Event design is about taking as much space as possible and transforming it into something amazing that can fit the size of your attending party, and that can provide the design for the theme of your event. A place people want to be to experience, whether they’ve come to learn, network or simply enjoy themselves.

Why Use Event Design?

It’s not entirely based around looking nice; the decor you decide on is an element that can bring your event and company brand to life. If carried out correctly, it can alter the atmosphere of your venue and create the ultimate atmosphere for your event.

In fact, carefully thought out design can lead to higher attendee satisfaction levels entirely, so it’s worth mastering the art. To help you within the process we’ve devised a list to help you out along the way, so here are the seven main elements of event design that you need to know.

1. Colour

Colours alternatively set the tone and mood of an event and should be selectively chosen according to the effect you hope to pass on to your attendees. Want them to focus and take in information? Go for a cool colour scheme with hazy greens or blues. Opting for creativity? Bright pink or orange to inspire your guests. Or perhaps you’re planning an evening of celebration, in which case black and metallic colours like gold and silver will set the tone perfectly.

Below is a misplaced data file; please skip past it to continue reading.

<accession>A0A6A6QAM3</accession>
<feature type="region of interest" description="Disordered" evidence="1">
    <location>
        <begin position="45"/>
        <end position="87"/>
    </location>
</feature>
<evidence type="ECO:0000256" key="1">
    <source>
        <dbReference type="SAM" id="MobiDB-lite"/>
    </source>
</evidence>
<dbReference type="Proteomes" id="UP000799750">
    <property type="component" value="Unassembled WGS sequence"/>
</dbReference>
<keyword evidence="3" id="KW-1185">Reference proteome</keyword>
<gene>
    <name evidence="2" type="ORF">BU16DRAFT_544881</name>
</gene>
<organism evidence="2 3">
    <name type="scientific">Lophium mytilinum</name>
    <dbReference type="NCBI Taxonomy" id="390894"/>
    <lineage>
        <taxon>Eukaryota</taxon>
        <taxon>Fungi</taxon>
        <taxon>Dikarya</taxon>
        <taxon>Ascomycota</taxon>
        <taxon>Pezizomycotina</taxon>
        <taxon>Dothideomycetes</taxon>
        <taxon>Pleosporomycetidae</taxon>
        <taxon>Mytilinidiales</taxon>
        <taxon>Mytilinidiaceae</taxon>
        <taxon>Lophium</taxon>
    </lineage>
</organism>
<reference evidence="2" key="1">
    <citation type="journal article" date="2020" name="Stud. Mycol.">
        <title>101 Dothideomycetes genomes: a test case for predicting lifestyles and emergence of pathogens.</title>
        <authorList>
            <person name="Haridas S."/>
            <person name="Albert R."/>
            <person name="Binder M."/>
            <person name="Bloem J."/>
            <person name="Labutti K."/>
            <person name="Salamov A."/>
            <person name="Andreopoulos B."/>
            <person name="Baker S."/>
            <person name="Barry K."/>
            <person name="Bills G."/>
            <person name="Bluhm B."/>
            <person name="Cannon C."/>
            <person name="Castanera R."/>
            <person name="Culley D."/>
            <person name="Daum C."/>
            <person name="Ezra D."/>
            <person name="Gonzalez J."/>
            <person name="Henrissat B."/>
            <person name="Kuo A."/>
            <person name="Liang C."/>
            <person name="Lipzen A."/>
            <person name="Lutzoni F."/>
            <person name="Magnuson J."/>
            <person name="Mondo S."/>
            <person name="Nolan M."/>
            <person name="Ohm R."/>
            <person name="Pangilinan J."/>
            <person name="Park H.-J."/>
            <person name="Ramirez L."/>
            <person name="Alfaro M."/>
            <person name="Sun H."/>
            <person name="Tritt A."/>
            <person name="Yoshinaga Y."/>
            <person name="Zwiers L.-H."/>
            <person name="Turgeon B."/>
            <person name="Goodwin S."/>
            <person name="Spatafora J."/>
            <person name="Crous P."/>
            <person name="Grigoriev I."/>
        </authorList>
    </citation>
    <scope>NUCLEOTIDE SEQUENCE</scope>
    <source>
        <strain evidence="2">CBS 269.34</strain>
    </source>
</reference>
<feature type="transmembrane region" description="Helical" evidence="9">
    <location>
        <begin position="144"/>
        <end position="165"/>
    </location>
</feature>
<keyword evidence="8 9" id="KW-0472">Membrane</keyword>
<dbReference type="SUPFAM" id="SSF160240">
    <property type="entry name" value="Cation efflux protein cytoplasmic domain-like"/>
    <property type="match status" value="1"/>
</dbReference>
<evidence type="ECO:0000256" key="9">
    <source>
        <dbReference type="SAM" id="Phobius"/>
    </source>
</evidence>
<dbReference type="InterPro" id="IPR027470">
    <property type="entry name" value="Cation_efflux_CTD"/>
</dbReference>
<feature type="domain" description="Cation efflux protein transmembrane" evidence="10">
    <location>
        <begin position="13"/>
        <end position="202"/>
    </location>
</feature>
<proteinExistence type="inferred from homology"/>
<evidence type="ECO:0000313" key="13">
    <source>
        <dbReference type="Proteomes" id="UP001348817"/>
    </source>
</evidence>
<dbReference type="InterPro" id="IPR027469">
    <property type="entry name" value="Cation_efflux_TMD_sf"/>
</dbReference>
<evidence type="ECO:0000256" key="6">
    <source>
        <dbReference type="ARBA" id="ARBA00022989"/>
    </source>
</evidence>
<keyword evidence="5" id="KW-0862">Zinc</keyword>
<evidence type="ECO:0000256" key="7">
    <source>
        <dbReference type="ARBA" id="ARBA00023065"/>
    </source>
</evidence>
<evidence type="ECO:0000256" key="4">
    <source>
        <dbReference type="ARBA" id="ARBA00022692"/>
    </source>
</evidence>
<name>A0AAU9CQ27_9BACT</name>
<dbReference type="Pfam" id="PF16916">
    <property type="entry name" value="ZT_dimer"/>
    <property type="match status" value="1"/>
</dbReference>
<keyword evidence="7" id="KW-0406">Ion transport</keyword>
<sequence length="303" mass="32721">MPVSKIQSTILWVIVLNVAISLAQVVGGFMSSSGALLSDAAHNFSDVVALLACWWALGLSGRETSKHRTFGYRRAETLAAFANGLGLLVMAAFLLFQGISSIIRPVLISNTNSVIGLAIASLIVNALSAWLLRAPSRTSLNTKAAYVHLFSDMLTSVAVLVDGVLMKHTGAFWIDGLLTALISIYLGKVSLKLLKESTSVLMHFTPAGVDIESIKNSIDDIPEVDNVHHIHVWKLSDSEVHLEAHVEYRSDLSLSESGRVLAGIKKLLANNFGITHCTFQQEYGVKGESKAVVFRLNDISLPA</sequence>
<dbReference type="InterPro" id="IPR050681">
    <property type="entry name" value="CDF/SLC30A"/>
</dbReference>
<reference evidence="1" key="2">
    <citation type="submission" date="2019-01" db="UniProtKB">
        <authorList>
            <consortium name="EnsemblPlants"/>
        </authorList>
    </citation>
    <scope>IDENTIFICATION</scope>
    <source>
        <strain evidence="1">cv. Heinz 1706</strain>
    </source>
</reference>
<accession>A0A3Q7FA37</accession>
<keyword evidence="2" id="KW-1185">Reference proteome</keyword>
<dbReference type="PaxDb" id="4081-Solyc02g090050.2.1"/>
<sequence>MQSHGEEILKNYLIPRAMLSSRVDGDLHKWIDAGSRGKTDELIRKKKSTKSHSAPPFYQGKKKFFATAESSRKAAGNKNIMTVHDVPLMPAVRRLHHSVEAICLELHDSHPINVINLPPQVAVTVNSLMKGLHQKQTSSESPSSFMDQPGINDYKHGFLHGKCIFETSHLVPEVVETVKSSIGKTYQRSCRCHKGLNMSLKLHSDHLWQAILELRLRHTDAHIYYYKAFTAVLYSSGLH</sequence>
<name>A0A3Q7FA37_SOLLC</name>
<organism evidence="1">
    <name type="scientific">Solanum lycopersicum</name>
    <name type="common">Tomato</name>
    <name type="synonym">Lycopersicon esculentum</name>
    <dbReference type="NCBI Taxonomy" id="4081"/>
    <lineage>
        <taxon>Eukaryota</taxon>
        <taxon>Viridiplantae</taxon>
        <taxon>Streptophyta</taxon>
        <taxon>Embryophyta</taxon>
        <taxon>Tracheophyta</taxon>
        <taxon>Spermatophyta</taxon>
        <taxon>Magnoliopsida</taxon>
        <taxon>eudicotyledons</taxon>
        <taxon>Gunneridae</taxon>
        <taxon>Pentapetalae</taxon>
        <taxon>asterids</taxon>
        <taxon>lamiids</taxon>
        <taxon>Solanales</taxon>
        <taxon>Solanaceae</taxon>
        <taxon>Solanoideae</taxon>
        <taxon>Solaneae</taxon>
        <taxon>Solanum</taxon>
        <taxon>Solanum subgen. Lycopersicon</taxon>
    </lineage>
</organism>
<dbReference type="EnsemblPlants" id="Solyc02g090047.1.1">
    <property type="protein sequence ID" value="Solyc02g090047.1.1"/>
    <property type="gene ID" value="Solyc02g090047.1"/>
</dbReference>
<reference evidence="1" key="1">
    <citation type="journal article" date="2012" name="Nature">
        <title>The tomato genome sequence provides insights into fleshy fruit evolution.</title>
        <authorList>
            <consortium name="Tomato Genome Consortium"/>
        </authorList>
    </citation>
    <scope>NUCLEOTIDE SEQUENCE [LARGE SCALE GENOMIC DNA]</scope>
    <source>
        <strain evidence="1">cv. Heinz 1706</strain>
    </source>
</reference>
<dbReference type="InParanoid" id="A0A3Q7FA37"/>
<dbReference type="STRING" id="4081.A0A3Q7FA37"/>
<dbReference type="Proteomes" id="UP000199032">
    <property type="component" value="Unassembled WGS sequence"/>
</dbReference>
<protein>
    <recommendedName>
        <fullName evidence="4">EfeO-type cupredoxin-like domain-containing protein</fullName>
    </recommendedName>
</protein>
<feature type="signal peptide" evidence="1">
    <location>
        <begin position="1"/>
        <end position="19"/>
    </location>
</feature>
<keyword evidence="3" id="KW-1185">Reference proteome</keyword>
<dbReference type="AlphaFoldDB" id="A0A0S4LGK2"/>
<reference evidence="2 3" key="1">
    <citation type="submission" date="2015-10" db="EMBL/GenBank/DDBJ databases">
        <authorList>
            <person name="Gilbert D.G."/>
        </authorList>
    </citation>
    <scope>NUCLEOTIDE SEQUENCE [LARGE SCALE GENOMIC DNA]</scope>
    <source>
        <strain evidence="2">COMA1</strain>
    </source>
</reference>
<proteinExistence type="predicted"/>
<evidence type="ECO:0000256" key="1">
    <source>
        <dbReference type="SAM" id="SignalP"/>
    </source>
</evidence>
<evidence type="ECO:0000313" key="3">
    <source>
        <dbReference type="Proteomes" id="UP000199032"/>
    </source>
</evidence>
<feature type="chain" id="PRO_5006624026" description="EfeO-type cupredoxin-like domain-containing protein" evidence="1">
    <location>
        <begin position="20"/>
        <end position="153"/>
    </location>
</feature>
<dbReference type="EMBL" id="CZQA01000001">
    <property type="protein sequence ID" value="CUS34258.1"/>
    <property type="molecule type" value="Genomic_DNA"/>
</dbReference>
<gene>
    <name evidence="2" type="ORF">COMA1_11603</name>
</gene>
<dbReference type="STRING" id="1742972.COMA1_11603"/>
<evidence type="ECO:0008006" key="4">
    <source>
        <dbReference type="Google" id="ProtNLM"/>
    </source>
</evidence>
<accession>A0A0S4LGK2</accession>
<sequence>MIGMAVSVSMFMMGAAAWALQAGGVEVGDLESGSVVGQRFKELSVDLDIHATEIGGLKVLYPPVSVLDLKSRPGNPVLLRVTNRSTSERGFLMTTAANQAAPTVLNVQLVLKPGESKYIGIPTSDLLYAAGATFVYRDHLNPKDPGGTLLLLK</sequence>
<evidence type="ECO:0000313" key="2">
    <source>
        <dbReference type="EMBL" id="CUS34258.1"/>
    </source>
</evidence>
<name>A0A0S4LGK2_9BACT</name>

Before planning, define a colour scheme for your event and incorporate it into the venues key elements such as decor, lighting and printed additives such as guest programmes and menus, but don’t go overboard or your design could become tiresome – colour should accentuate a space, not overcome it. Equally, it’s not necessary for everything to be entirely colour coordinated, playing with different tones of your focus colours can add to your aesthetic while sustaining a cohesive look.

event coloured lighting

2. Lines

To be aesthetically pleasing, designs should have the correct combination of horizontal, vertical and dynamic lines. Lines are created by using both the furnishings and the general architecture of the space. Parallel lines can be added through items such as rectangular carpets, tables and floor tiling; vertical lines can be made with draping, columns and wall hangings such as paintings or images.

Lines are essential to creating the proportions of your event space. Just like optical illusions you can make things look larger or smaller than what they are – even if they’re not. For instance, if your venue has a high ceiling, you can draw it closer by using the horizontal lines of low hanging lights. Alternatively, you can use vertical lines, like a lined rug, to elongate a smaller space. The lines you produce will both guide the eye and bring a feeling of overall consistency to your event space. Take a good look at the original lines of your venue and try to complement them when adding in other elements.

3. Forms